Magazine article The Christian Century

Cooling on America's War. (the View from Europe)

Magazine article The Christian Century

Cooling on America's War. (the View from Europe)

Article excerpt

IN THE HOURS after the attacks on New York and Washington, many European Christians found themselves feeling a solidarity with Americans that some would not have thought possible. Thousands, perhaps millions, of Europeans bore witness to their grief and outrage about the attacks in mass gatherings in cities and villages across the continent. I personally received almost a thousand e-mails from people in almost every country in Europe expressing their sympathy and promising their prayers.

As church members and leaders alike sought out individual Americans to whom they could express their feelings, church assemblies and councils passed resolutions of support and concern. The Synodal Council of the Evangelical Church of Czech Brethren even voted to give $7,000--a generous share of its annual undesignated income--as a contribution to the Presbyterian Church (U.S.A.) disaster relief work in New York and Washington. As far as most Europeans were concerned, the fight against terrorism was their concern too.

European solidarity with the U.S. continued almost unabated from September 11 to the beginning of the bombing of Afghanistan on October 7. That's when support for the U.S. leadership in the struggle against terrorism began to dissolve. At first European discontent was muted, even in the churches. Now, except at 10 Downing Street and in the Kremlin, European patience with the Bush administration's policy is wearing thin. The General Synod of the Spanish Evangelical Church and the Church and Nation Committee of the Church of Scotland have both condemned the bombing in Afghanistan, and I expect many more churches will follow them.

The most often expressed concern about the U.S. war on terrorism is that it will only provoke more terrorism. Even so-called precision bombing is only as accurate as the intelligence that guides it. To be sure, the bombs are aimed at terrorist camps and munitions depots; unfortunately, too many seem to land on Red Cross supply centers and families of innocent civilians. However much the U.S. apologizes for each miss, a thousand more Afghans and a million more Muslims worldwide will be further radicalized.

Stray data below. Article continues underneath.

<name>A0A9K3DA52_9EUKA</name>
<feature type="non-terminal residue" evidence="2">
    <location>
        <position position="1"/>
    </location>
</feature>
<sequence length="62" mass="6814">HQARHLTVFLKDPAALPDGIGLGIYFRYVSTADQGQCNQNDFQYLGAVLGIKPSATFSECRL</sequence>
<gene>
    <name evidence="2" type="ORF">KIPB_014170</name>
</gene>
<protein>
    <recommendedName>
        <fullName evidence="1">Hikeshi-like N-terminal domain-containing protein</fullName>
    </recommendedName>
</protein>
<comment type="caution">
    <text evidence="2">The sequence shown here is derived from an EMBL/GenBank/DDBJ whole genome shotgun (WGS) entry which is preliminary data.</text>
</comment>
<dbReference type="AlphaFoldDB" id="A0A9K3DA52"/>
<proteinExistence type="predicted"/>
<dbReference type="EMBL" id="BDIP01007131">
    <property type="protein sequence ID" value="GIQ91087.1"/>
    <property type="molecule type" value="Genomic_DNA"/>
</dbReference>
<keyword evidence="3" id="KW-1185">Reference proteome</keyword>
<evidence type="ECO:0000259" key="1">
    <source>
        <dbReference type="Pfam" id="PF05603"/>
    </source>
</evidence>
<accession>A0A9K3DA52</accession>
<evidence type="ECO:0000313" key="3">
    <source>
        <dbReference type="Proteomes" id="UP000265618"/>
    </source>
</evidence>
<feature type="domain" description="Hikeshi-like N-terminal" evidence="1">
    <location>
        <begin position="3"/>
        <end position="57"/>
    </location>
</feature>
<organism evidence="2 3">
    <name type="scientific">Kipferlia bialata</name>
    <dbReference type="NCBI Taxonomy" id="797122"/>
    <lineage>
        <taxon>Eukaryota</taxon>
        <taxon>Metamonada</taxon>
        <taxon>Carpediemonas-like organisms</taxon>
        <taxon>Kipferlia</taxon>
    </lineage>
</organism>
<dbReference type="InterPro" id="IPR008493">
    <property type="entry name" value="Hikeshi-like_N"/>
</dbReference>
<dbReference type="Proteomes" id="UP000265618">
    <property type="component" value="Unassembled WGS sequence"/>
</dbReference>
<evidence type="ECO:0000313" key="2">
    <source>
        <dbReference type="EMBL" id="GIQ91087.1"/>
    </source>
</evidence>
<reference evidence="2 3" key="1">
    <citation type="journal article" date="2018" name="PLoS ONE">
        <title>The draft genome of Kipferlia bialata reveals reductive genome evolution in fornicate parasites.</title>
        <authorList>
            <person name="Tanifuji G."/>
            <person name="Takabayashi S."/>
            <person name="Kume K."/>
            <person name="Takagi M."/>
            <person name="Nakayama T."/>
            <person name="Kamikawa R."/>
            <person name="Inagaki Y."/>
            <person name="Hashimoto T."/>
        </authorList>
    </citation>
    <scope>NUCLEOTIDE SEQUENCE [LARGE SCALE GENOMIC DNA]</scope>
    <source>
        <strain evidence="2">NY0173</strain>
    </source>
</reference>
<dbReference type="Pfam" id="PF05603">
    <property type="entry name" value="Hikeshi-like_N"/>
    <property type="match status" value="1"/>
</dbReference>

If Osama bin Laden had 1,000 followers worldwide on September 10, said one European church leader in a recent private e-mail, today he has at least that many sympathizers among the immigrant population in every middle- and large-sized European city. What European Christians are desperately worried about is that in each European city even a few Bin Laden sympathizers will become al-Qaeda terrorists. Who can say that this concern is not realistic?

European Christians also point out that bin Laden and his followers are free to escalate their violence without regard for anyone's opinion but their own. If bin Laden is willing to kill 50,000 people in an attack on the World Trade Center (that's the number of potential victims in the attack on the twin towers), there is no reason to think he would stop at killing a hundred thousand or even a million. If an American city were blown up, say, by one of the five nuclear warheads the Russians report are missing from their nuclear arsenal, or even by a smaller bomb reassembled from the components of one of those warheads, would President Bush be willing to refrain from dropping a nuclear bomb on a suspect Muslim country? Given domestic political pressures, could he forgo dropping a bomb even if he realized that a nuclear exchange would set off the equivalent of a world war between the U.S. and the Muslim world?

European Christians say they understand that Osama bin Laden is already as radicalized and as motivated to do harm to the U. …

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